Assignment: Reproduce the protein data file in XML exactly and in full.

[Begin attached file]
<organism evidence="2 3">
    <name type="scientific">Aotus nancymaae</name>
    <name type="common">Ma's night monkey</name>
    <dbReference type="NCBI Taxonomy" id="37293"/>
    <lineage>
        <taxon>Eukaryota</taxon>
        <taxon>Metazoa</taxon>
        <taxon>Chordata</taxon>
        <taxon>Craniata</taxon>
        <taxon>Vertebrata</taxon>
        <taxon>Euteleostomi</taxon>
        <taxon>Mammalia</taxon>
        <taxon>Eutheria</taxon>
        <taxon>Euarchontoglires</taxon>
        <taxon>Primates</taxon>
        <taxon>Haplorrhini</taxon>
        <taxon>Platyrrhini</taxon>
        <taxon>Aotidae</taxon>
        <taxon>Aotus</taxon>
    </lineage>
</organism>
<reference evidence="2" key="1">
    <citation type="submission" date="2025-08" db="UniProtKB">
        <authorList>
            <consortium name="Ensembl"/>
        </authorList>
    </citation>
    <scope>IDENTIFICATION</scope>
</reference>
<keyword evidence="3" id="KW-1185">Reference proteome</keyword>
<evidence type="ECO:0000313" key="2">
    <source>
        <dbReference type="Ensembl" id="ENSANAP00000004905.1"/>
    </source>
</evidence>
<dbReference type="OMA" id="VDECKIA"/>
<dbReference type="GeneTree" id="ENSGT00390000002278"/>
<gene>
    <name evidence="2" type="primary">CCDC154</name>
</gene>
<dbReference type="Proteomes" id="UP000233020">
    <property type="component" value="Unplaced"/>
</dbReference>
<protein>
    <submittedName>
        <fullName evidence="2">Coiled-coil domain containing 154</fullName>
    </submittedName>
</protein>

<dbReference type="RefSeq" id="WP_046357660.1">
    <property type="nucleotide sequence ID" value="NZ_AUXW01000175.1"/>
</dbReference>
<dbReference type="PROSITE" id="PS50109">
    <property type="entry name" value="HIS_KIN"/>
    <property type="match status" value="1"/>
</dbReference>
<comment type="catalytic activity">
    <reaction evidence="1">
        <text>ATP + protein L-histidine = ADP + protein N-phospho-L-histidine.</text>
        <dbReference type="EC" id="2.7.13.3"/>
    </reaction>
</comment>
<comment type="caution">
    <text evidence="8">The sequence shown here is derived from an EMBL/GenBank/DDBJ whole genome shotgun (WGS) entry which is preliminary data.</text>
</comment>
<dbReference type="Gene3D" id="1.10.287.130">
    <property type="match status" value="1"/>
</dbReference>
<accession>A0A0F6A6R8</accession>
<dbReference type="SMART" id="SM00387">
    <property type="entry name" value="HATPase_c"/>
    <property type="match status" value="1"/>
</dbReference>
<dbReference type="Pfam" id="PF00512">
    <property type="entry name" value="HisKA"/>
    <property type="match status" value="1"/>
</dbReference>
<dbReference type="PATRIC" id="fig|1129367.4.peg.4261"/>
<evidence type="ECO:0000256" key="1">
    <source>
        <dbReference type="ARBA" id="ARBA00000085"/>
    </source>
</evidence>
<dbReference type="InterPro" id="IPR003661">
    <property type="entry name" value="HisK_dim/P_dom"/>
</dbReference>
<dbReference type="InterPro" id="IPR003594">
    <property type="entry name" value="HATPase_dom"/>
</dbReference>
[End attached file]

<organism evidence="2 3">
    <name type="scientific">Aotus nancymaae</name>
    <name type="common">Ma's night monkey</name>
    <dbReference type="NCBI Taxonomy" id="37293"/>
    <lineage>
        <taxon>Eukaryota</taxon>
        <taxon>Metazoa</taxon>
        <taxon>Chordata</taxon>
        <taxon>Craniata</taxon>
        <taxon>Vertebrata</taxon>
        <taxon>Euteleostomi</taxon>
        <taxon>Mammalia</taxon>
        <taxon>Eutheria</taxon>
        <taxon>Euarchontoglires</taxon>
        <taxon>Primates</taxon>
        <taxon>Haplorrhini</taxon>
        <taxon>Platyrrhini</taxon>
        <taxon>Aotidae</taxon>
        <taxon>Aotus</taxon>
    </lineage>
</organism>
<reference evidence="2" key="1">
    <citation type="submission" date="2025-08" db="UniProtKB">
        <authorList>
            <consortium name="Ensembl"/>
        </authorList>
    </citation>
    <scope>IDENTIFICATION</scope>
</reference>
<keyword evidence="3" id="KW-1185">Reference proteome</keyword>
<evidence type="ECO:0000313" key="2">
    <source>
        <dbReference type="Ensembl" id="ENSANAP00000004905.1"/>
    </source>
</evidence>
<dbReference type="OMA" id="VDECKIA"/>
<dbReference type="GeneTree" id="ENSGT00390000002278"/>
<gene>
    <name evidence="2" type="primary">CCDC154</name>
</gene>
<dbReference type="Proteomes" id="UP000233020">
    <property type="component" value="Unplaced"/>
</dbReference>
<protein>
    <submittedName>
        <fullName evidence="2">Coiled-coil domain containing 154</fullName>
    </submittedName>
</protein>

<dbReference type="RefSeq" id="WP_046357660.1">
    <property type="nucleotide sequence ID" value="NZ_AUXW01000175.1"/>
</dbReference>
<dbReference type="PROSITE" id="PS50109">
    <property type="entry name" value="HIS_KIN"/>
    <property type="match status" value="1"/>
</dbReference>
<comment type="catalytic activity">
    <reaction evidence="1">
        <text>ATP + protein L-histidine = ADP + protein N-phospho-L-histidine.</text>
        <dbReference type="EC" id="2.7.13.3"/>
    </reaction>
</comment>
<comment type="caution">
    <text evidence="8">The sequence shown here is derived from an EMBL/GenBank/DDBJ whole genome shotgun (WGS) entry which is preliminary data.</text>
</comment>
<dbReference type="Gene3D" id="1.10.287.130">
    <property type="match status" value="1"/>
</dbReference>
<accession>A0A0F6A6R8</accession>
<dbReference type="SMART" id="SM00387">
    <property type="entry name" value="HATPase_c"/>
    <property type="match status" value="1"/>
</dbReference>
<dbReference type="Pfam" id="PF00512">
    <property type="entry name" value="HisKA"/>
    <property type="match status" value="1"/>
</dbReference>
<dbReference type="PATRIC" id="fig|1129367.4.peg.4261"/>
<evidence type="ECO:0000256" key="1">
    <source>
        <dbReference type="ARBA" id="ARBA00000085"/>
    </source>
</evidence>
<dbReference type="InterPro" id="IPR003661">
    <property type="entry name" value="HisK_dim/P_dom"/>
</dbReference>
<dbReference type="InterPro" id="IPR003594">
    <property type="entry name" value="HATPase_dom"/>
</dbReference>